Home > F5 BigIP > F5 LTM – VS types

F5 LTM – VS types

It took me a while to dig out on F5 web site the real difference between different VS types in LTM… so here are some self-explanatory diagrams for quick reference in future (just the main profiles here – omitting the exotics like DHCP Relay and SIP message routing):

  • Standard (TCP):f5-standard-tcp
    Main principle – TCP handshake on the client-side has to complete before TCP handshake on the server side get started.This is a classical “full proxy” from F5. Not “L7-aware” so not very useful for web servers…

  • Standard TCP + L7 profile (e.g. HTTP):f5-standard-tcp-plus-L7Main principle – TCP handshake on the server side won’t start until the client sends first L7 request.

    This is the most flexible and popular type for HTTP/HTTPS traffic allowing all features which BigIP is so loved for around the world! The sky is the limit for iRules on Standard VSs!

  • Performance L4f5-performance-L4main take aways:
    – uses PVA/ePVA hardware acceleration which means it may be noticeably quicker than standard VS
    – in iRules you cannot use events above L4

    here is a very good comment from F5’s director of architecture with regard to PVA acceleration:
    f5-pva
    limitations:

    • No HTTP optimizations
    • No TCP optimizations for server offloading
    • SNAT/SNAT pools demote PVA acceleration setting level to Assisted
    • iRules limited to L4 events, such as CLIENT_ACCEPTED and SERVER_CONNECTED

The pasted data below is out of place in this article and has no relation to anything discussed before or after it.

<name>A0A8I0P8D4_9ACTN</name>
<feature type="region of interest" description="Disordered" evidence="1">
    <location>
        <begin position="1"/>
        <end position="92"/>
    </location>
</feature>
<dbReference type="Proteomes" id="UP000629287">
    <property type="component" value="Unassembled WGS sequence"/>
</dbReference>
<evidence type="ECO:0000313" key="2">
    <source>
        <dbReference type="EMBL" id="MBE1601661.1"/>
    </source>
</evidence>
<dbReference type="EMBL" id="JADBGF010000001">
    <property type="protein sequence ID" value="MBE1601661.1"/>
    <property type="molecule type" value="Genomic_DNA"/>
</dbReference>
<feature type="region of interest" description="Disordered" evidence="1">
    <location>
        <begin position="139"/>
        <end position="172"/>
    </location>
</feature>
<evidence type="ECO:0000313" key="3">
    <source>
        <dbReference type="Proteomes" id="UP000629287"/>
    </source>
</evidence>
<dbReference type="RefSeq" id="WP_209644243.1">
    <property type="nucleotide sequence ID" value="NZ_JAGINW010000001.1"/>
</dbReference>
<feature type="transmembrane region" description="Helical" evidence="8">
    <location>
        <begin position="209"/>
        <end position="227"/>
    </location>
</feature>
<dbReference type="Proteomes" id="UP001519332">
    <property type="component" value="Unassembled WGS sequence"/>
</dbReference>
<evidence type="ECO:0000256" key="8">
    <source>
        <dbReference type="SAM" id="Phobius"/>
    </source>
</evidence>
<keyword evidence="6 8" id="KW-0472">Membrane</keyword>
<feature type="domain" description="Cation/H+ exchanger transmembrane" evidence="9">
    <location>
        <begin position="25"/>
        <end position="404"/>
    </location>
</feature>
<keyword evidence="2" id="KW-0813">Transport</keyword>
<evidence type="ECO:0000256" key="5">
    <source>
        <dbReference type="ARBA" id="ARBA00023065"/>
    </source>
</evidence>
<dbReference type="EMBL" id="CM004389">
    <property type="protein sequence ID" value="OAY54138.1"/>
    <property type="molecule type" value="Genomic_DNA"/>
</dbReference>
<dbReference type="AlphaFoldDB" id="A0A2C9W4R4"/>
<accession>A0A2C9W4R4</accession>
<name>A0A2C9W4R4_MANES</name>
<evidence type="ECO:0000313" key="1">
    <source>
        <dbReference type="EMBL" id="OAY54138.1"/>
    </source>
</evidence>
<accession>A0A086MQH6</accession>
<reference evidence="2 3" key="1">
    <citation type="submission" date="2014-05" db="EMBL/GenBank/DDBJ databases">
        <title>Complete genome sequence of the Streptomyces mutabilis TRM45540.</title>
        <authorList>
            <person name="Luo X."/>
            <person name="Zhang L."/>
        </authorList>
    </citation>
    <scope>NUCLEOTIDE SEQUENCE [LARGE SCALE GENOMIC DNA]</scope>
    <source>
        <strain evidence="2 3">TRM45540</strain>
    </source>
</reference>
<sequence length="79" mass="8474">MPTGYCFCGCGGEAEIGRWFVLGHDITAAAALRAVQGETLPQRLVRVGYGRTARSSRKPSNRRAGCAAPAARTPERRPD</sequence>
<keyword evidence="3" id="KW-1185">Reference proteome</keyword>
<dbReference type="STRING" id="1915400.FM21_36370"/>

• No OneConnect
    • Limited persistence options:
      • Source address
      • Destination address
      • Universal
      • Hash (BIG-IP 9.x only)
    • No compression
    • No Virtual Server Authentication
    • No support for HTTP pipelining
  • Performance HTTP:with idle flow on the server side:
    f5-performance-httpwithout existing idle flow:
    f5-performance-http-2

    This one is in essence a combination of some TCP optimizations, OneConnect and FastHTTP profiles. According to F5 it is meant to be used under “ideal” traffic conditions. In my view the limitations make it quite useless in real life:

    • SNAT must be used
    • No IPv6 support
    • No SSL offload
    • No compression
    • No caching
    • No PVA acceleration
    • No virtual server authentication
    • No state mirroring
    • No HTTP pipelining
    • No TCP optimizations
    • Limited iRules support L4 and are limited to a subset of HTTP header operations, and pool/pool member selection

Very good use scenario from my perspective would be a VS for a pool of web servers supplying “dumb” static content where you just need pure performance and no intelligence available with the standard VS and “normal” HTTP profiles.

  • Forwarding L2:f5-forwarding-L2
  • Forwarding IP (L3):f5-forwarding-IP
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